DENVER – It was a hot topic at the joint America's Credit Union Conference and World Credit Union Conference in Denver, and it's not difficult to see why. Many of the convention's breakout sessions focused on fraud, cyber and mobile security, and hacking, and a new trend involves attacks on smaller financial institutions, according to several of the speakers. For small credit unions, that means trying to figure out how to mitigate those risks on a budget while increasing the use of technology to attract a younger age group.

Smartphone apps are an easy way to attract younger customers because they are accustomed to using the apps in nearly every other aspect of their lives. However, it's also an easy way for hackers to access information, speaker Tony Ferris, managing partner of the Overland Park, Kan.-based Rochdale Group, said. Third-party apps can be hacked to access the microphone of an individual's cell phone. Once the voice is captured, it can bypass voice authentication.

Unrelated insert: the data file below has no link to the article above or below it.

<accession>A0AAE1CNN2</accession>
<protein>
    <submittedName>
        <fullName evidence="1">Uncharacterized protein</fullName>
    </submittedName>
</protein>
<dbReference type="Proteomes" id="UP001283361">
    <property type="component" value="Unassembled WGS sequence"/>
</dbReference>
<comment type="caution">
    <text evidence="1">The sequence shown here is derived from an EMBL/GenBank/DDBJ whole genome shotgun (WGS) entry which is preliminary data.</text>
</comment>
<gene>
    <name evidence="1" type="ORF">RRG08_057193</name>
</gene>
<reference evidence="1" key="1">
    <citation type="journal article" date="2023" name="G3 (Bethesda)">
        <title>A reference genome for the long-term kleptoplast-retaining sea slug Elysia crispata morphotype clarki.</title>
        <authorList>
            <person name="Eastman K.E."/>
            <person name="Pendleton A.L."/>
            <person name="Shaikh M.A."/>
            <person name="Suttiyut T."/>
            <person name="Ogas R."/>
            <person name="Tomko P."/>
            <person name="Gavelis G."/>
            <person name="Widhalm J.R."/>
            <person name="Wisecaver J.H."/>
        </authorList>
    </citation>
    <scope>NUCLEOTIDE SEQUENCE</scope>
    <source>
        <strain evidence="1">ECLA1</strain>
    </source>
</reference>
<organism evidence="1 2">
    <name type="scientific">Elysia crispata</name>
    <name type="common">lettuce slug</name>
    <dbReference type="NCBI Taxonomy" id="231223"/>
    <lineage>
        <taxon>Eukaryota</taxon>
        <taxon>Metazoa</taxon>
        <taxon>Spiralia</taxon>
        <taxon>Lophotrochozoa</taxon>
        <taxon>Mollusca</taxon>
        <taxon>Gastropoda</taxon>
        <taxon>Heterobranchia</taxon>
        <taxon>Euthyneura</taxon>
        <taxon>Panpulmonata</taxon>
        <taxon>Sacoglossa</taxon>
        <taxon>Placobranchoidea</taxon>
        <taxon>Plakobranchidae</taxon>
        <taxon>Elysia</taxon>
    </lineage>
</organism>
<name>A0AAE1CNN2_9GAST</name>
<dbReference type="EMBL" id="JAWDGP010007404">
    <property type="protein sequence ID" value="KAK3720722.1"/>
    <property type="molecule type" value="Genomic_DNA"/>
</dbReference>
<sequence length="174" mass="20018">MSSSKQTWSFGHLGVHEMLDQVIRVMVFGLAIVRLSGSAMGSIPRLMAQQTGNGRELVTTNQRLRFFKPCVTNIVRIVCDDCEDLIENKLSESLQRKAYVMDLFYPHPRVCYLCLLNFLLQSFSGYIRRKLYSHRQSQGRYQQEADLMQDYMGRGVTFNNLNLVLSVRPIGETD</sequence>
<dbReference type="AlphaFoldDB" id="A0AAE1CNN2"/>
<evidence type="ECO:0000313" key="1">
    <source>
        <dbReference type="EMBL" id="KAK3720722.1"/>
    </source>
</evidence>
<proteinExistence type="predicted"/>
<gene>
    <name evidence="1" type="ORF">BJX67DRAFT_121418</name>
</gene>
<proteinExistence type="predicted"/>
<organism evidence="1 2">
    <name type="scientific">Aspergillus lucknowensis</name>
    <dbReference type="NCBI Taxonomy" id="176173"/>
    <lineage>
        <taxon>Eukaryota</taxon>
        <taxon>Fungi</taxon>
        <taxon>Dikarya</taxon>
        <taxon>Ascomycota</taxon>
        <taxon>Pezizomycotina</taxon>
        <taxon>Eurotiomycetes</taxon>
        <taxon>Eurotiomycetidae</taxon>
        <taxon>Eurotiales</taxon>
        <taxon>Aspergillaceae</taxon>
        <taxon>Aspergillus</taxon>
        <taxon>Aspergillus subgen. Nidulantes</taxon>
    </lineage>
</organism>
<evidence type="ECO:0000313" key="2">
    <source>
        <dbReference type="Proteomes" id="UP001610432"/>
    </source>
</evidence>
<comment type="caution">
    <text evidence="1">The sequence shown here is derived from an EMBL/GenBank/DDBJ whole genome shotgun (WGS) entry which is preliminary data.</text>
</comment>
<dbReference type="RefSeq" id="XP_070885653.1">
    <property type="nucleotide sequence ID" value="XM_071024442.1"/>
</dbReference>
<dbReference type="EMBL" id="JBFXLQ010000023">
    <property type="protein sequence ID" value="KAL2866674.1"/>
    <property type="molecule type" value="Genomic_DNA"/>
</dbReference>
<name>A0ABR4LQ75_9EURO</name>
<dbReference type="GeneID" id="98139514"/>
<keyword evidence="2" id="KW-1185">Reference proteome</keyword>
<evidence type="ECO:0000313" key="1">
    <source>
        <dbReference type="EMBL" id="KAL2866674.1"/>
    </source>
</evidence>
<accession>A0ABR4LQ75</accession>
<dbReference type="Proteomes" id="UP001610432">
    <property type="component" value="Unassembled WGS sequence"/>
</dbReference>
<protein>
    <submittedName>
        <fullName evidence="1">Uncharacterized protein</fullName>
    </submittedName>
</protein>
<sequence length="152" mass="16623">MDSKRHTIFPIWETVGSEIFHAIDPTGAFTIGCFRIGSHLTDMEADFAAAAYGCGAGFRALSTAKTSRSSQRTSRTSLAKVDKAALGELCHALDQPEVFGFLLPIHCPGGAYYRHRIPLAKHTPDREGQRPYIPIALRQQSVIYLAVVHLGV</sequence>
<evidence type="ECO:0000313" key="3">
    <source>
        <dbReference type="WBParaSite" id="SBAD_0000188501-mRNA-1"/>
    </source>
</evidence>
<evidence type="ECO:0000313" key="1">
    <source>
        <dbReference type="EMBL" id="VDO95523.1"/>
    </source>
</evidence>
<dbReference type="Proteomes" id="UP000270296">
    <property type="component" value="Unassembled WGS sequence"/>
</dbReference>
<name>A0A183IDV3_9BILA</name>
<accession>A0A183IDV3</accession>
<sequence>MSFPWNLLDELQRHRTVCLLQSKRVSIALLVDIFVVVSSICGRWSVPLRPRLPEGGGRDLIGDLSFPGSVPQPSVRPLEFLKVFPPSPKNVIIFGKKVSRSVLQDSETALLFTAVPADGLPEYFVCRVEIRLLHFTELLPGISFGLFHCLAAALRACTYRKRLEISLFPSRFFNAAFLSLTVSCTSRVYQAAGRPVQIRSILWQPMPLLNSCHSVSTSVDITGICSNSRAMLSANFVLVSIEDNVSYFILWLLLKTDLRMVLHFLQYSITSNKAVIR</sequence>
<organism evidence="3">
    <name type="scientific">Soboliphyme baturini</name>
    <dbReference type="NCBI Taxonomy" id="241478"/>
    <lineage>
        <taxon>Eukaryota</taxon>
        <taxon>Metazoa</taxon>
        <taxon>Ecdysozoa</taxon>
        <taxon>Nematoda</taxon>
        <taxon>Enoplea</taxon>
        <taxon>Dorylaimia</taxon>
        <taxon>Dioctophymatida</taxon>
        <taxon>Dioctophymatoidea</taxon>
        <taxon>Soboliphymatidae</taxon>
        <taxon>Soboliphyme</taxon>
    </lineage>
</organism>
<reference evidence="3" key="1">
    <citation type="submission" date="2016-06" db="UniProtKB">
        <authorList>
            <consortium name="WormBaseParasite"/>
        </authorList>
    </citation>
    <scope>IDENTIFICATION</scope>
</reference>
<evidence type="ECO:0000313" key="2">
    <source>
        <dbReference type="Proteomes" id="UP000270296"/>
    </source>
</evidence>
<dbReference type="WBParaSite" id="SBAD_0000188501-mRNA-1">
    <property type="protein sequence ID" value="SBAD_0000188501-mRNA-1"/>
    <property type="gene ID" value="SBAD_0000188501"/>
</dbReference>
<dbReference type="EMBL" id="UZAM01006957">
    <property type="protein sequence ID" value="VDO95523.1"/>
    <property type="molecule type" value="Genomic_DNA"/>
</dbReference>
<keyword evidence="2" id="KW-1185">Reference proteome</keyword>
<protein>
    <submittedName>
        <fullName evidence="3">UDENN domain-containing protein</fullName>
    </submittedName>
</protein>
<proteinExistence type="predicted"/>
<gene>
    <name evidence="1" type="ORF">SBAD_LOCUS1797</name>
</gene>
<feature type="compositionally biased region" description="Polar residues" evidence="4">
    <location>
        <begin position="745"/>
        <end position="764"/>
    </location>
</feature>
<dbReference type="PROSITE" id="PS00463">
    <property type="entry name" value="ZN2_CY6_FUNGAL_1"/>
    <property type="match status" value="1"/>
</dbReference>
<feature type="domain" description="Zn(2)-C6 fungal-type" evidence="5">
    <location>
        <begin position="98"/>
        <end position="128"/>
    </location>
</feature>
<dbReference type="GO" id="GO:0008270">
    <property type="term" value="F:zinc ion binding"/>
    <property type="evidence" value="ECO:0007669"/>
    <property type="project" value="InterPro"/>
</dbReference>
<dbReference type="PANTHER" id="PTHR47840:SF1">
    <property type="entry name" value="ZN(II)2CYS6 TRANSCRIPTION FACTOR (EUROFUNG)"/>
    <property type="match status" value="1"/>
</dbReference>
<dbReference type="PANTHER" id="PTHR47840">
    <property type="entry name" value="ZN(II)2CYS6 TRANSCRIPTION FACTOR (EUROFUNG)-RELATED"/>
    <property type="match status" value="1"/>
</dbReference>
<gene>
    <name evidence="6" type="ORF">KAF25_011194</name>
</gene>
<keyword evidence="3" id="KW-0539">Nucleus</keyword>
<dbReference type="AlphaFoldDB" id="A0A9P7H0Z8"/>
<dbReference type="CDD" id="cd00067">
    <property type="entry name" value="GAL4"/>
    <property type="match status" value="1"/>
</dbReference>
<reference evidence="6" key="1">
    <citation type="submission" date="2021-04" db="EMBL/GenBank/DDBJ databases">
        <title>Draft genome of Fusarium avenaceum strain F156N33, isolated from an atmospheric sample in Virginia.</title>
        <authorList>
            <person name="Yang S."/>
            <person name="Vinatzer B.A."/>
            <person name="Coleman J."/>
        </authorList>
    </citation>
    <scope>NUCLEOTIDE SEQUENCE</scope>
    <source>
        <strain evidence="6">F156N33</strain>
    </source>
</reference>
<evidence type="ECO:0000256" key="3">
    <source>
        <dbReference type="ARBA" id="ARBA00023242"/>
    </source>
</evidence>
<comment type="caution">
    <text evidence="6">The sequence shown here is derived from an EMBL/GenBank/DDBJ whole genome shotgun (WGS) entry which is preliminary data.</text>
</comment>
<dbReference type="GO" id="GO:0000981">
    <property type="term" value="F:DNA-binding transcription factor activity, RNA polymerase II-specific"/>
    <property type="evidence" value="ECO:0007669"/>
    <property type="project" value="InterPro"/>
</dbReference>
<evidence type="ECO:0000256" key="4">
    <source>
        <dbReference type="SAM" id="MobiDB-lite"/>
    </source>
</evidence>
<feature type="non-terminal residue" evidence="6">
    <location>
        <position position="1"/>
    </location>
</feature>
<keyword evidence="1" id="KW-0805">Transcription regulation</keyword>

Mobile spyware is also growing, as well as counterfeit banking apps. Hackers can create apps that look similar to a credit union's app in the hopes that customers will download the wrong one and make it easy to install malware. However, hacking the good old fashioned way can still be an easier, preferred method for hackers, speaker Jim Stickley, CEO of the San Diego-based Stickley on Security, said.

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